There is no deficit of passion among leaders in the publishing industry on the subject of the lack of diversity in children’s books. Writers, editors, librarians, booksellers, and agents, along with organizations like We Need Diverse Books, are creatively attacking the problem. It’s the duty of everyone involved to confront the problem. Kirkus’ contribution is a new initiative called Kirkus Collections.
We all know all children need diverse books, white, straight, cis, nondisabled children just as much as their too-often-erased, too-often-dehumanized peers. But how can librarians find them? Standard subject headings may help them find books about the Underground Railroad, about the Trail of Tears, about Executive Order 9066, about Stonewall—but what about black kids, Native kids, Asian-American kids, LGBTQIAP kids just living their lives, whether here in the United States or in outer space? This is the need Kirkus Collections hopes to help librarians meet.
Kirkus Collections begins with positive Kirkus reviews of books with diverse content, which have been checked against resources such as Disability in KidLit, Latinxs in Kid Lit, and American Indians in Children’s Literature and also reviewed by experts in the various categories in order to identify those books that meet current standards of sensitivity and respect. To those reviews we have applied metadata to capture both marginalized identities and basic genre and format information. We have used this metadata in various combinations to curate lists: “Black & Disabled”; “Latinx Read-Alouds”; “LGBTQIAP Love Stories”; “Teen Romance with Male Asian Love Interests” (a small but, we hope, growing collection that may provide some redress of the wrongs wrought by Long Duk Dong and others of his ilk).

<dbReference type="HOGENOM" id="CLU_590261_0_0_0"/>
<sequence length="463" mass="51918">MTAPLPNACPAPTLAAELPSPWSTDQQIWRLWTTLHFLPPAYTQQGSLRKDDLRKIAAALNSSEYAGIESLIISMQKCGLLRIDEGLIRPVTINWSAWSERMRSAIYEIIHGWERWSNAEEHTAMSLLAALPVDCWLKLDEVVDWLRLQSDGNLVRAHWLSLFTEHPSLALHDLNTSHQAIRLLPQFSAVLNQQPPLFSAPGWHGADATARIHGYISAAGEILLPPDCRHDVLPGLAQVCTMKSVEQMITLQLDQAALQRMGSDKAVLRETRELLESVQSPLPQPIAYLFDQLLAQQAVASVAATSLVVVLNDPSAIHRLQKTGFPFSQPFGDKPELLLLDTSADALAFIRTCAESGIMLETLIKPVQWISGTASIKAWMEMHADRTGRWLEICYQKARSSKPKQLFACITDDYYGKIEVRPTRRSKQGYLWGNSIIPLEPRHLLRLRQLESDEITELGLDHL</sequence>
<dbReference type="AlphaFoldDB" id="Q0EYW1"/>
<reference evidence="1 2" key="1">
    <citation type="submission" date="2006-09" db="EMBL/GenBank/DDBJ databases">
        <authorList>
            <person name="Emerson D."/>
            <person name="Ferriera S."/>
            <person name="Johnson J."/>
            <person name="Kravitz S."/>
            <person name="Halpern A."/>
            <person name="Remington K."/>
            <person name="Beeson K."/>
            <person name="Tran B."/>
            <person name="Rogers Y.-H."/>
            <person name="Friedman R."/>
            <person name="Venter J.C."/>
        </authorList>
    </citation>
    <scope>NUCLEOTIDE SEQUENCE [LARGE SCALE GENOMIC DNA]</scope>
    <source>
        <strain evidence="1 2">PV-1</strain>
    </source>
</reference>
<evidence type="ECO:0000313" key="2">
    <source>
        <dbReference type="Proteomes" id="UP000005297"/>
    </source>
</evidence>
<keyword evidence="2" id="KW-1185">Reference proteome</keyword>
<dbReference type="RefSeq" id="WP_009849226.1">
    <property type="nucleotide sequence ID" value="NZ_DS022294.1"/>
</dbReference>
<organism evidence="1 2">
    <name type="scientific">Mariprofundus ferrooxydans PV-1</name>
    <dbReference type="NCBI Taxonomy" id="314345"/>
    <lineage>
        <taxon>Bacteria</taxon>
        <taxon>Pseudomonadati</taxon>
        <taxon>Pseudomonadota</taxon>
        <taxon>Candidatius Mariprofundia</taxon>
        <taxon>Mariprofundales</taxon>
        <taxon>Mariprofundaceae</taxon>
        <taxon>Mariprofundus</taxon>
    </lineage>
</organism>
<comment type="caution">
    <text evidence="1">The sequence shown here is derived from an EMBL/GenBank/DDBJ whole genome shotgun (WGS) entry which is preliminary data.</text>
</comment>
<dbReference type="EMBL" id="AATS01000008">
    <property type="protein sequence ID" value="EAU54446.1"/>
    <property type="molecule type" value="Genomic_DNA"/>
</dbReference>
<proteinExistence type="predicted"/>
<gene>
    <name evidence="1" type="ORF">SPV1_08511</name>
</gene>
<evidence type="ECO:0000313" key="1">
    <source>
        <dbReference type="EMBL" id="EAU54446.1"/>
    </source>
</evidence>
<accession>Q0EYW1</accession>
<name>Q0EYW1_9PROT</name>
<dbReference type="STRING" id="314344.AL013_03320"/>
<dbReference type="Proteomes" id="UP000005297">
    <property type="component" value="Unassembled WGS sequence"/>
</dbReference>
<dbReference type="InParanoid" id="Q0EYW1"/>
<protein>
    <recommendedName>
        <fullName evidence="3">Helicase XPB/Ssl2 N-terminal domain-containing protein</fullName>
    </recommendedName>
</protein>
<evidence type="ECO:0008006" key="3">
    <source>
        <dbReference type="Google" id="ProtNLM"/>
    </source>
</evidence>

These lists are further refined with a filter that indicates a reader’s experience: learning, identification, or inclusion. A “learning” book is one where an issue associated with an identity is foremost: Hena Khan’s Amina’s Voice, in which talented Pakistani-American pianist Amina grapples with Islamophobia in the community and her religious uncle’s suggestion that her music is forbidden by Islam, is a learning book, as is Alex Gino’s George, in which the title character learns how to articulate her true, girl self. An “identification” book is one in which a character’s identity forms a cultural backdrop for the story that is inextricably intertwined with that identity. Valynn E. Maetani’s thriller Ink and Ashes, in which Japanese-American Claire finds her family endangered by figures from her father’s yakuza past, is one such; another is Look Up!, by Jung Jin-Ho, in which a child who uses a wheelchair makes a connection with another child in the city square below her apartment. And an “inclusion” book places a diverse character at the fore of a story that is not dependent on their identity. Trace Chee’s fantasy The Reader, which creates a world that is racially diverse and gives its protagonist East Asian features, provides an experience of inclusion, as does Gaia Cornwall’s Jabari Jumps, a picture book about a little black boy who conquers the diving board at the local pool.
To launch Kirkus Collections, we are partnering with Baker & Taylor, whose robust, already-established relationships with public libraries will facilitate distribution. Librarians who are clients will find Kirkus Collections available in TS 360, its ordering interface, and can use it to further diversify their collections in fell swoops rather than bit by bit. In order to help librarians promote their new acquisitions, we have created an outreach tool kit they can use, free of charge. We hope that soon all children all across America will find a slew of new mirrors, windows, and sliding glass doors in their local libraries. Be sure to check out the essays by leading writers and diversity leaders that we’ll be publishing for the next month.
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